Plymouth lays off teachers with no state budget in sight

Published on Thursday, 12 October 2017 21:50


PLYMOUTH - Come Monday some students at Eli Terry Jr. Middle School and Fisher Elementary School will be seeing new faces at the head of the classroom.

As the goal of getting a state budget together continues to be out of sight, the school district has had to be proactive and look for ways to cut costs, said Superintendent Martin Semmel.

So as of Oct. 13, five staff members will be laid off and three literacy coaches with seniority will be moved into their positions.

“These are hardworking folks who are getting caught up in this budget process,” he told the Board of Education recently. “The board has had to make some very tough decisions to try to proactively stay ahead of a situation that’s hard to figure out. So some of our students at the middle school and Fisher will have new teachers starting Monday.”

“The principals are making sure parents are well aware of the change, so they can speak to their children prior to the change happening,” he said.

The five being laid off are: Nicole Putnam, sixth-grade math teacher at Eli Terry; Melissa Colman, special education teacher at Fisher; Stacey Alemany, interventionist at Eli Terry; Lynn Leavenworth, in school suspension officer at Eli Terry; and Marty Sandshaw, district energy conservation specialist.

Putnam will be replaced by Stephanie Colella, literacy coach at Eli Terry who is certified to teach math. Colman will be replaced by Mary Connolly, literacy coach at Plymouth Center Elementary School who is certified to teach special education. Alemany will be replaced by Gail Duffy, the literacy coach at Terryville High School.

Leavenworth will not be replaced, Semmel explained. “We are going to have the high school in school suspension monitor work at the middle school for two days a week. We actually went all of last year here at the high school without an ISS monitor at all. That didn’t work well, so we brought back a full-time ISS monitor.”

Sharing the ISS monitor between two schools is not the best practice, he said. “But when you’re stuck with budgetary decisions like this you have to do what you have to do. We’re trying to impact our classrooms the least. We’re not making larger class sizes, but we are losing services.”

Semmel explained that Sandshaw has been the part-time conservation specialist for several years now, and also does some substitute teaching and works after school with special needs students who participate in sports.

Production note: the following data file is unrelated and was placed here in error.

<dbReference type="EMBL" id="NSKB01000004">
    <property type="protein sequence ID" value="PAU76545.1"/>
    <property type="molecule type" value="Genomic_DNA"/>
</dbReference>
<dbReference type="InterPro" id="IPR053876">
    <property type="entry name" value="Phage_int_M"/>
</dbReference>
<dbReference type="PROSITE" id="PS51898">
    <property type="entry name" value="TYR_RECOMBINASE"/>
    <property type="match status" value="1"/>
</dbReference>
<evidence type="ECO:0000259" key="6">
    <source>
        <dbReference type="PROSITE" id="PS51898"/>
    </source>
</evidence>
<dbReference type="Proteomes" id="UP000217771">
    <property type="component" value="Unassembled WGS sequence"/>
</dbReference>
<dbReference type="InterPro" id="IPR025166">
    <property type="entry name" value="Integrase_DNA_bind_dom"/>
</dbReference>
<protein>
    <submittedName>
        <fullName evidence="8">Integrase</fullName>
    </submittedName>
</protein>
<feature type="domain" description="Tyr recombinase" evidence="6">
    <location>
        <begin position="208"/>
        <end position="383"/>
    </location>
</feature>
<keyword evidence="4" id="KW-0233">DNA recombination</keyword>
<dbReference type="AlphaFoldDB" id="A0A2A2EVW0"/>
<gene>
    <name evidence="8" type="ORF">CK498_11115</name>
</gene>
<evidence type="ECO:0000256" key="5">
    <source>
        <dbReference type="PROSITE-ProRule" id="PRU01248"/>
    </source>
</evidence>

“What’s great about Marty is he said he understands the budget situation the town is in and he wants to continue as a volunteer in the position,” Semmel said. “The small amount of money we were paying him paid off well with our energy conservation and he wants to carry on. That’s dedication.”

With the future of the state and local budgets unpredictable, it’s possible all five staff members could be brought back as paid staff in the future but it’s also possible the district could have to lay off even more staff, Semmel said.

“We’re trying to balance a very difficult situation right now,” he said.

During the recent board meeting, Amy Radke, former THS assistant principal who retired last February after more than 30 years with the district, protested the elimination of the high school literacy coach position.

“I was surprised that the position would even be cut considering the needs of our students,” said Radke, who now lives in Florida and commented via Facebook Live. “There are many students who would have fallen through the cracks and many who would not have graduated had that position not been intact. I would certainly hope that once the state gets their heads out of the sand that would be the first one reinstated.”

Board member Gerard Bourbonniere agreed.

“By the time a kid gets to high school if they’re not reading at their grade point level, and if there isn’t a literacy coach to help them, it’s really tough to get them to graduate,” he said. “So hopefully when Hartford gets their so-called act together, and decides how they’re going to fund education in the state, we can bring back these literacy coaches.”

Semmel said he fully supports the need for the literacy coaches, “but when push comes to shove you need a teacher in front of the kids first.”

Susan Corica can be reached at 860-973-1802 or

Posted in The Bristol Press, General News, Plymouth, Terryville on Thursday, 12 October 2017 21:50. Updated: Thursday, 12 October 2017 21:53.